Andy Warhol called it, when he said one day we’d all be famous for 15 minutes. (Did he foresee Facebook and selfies?) It’s true that these days, all a celeb has to do is dye their hair purple to get instant attention. Shock locks look so NOW, but the look has its roots (hi-yo) in the ’60s and ’70s. Before Kelly Osbourne or Katy Perry were even born, David Bowie shocked the world with bright orange hair, Todd Rundgren with seaweed-green tresses and Cherry Vanilla with siren-red locks. And then there was Warhol’s own muse Ultra Violet, of the purple mane, assistant to surrealist painter Salvador Dalí and a key player in the cultural revolution. They, in turn, inspired a whole generation of ’80s musicians and their looks. Blondie did the white/black thing and B-52s Kate Pierson did the vibrant cherry thing. Fast-forward to today, we’re all going rainbow bright and my little pony. Ultra Violet lives on. As if you need more inspiration, any one of these 20 purple hairstyles will make you want to run and dye your hair right now.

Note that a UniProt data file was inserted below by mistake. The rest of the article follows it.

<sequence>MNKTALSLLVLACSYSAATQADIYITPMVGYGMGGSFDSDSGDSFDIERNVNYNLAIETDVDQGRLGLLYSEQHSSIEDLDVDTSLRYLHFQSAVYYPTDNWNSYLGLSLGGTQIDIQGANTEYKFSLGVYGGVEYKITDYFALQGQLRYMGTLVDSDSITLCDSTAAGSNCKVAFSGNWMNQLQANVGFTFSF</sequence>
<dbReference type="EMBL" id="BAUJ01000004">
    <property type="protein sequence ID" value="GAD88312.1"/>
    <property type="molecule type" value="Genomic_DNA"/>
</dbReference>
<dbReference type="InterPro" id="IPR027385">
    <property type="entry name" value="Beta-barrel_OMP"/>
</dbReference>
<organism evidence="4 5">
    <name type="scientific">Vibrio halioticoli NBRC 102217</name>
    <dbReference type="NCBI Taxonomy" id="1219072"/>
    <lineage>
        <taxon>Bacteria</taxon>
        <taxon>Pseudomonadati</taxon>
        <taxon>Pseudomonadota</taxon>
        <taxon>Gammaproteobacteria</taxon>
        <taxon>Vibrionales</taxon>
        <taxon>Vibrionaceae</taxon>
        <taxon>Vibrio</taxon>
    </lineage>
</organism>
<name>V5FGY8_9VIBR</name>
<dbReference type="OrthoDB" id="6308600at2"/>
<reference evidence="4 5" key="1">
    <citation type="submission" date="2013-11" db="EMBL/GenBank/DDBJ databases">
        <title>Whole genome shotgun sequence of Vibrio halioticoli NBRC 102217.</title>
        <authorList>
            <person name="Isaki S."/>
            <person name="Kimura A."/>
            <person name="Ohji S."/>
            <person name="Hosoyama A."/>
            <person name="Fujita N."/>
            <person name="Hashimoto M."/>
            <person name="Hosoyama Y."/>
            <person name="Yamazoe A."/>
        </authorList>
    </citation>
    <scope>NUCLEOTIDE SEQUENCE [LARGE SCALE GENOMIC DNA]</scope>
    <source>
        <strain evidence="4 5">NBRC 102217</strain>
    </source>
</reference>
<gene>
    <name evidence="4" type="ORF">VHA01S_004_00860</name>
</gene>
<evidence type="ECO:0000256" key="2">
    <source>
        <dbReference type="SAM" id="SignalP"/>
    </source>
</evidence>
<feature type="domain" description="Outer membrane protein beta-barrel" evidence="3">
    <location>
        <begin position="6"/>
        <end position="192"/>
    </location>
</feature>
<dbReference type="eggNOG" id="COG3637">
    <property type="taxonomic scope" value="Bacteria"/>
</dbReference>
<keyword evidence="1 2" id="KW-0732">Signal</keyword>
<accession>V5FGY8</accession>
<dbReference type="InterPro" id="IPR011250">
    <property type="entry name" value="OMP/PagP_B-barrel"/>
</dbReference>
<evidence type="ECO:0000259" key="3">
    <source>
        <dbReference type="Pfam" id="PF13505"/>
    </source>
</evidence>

If you’re thinking of going purple, you could make an appointment with a colorist, who will first strip your natural color. That will make the color last longer. On the other hand, you could just skip all that and take the purple plunge DIY-style, using a product like Manic Panic, which eventually washes out.
Manic Panic, also born out of the 1970s, was created by Tish and Snooky Bellomo, two sisters who happened to be backup singers for Blondie, so they know their hair color. Manic Panic has been the go-to for those seeking shock locks for about 40 years now. The sisters even predicted the popularity of ombre and pastel way back in 2010, when they saw their product “Pastel-izer” — a white cream that you add to any color to make a lighter version of it — blowing off the shelves at Rickie’s.
Before you go purple, are you prepared to be the object of its inherent power? Here are some little known facts about the power of purple hair.
Got a purple-haired selfie to share? Tag us on Instagram @britandco. Come on — you know you want to!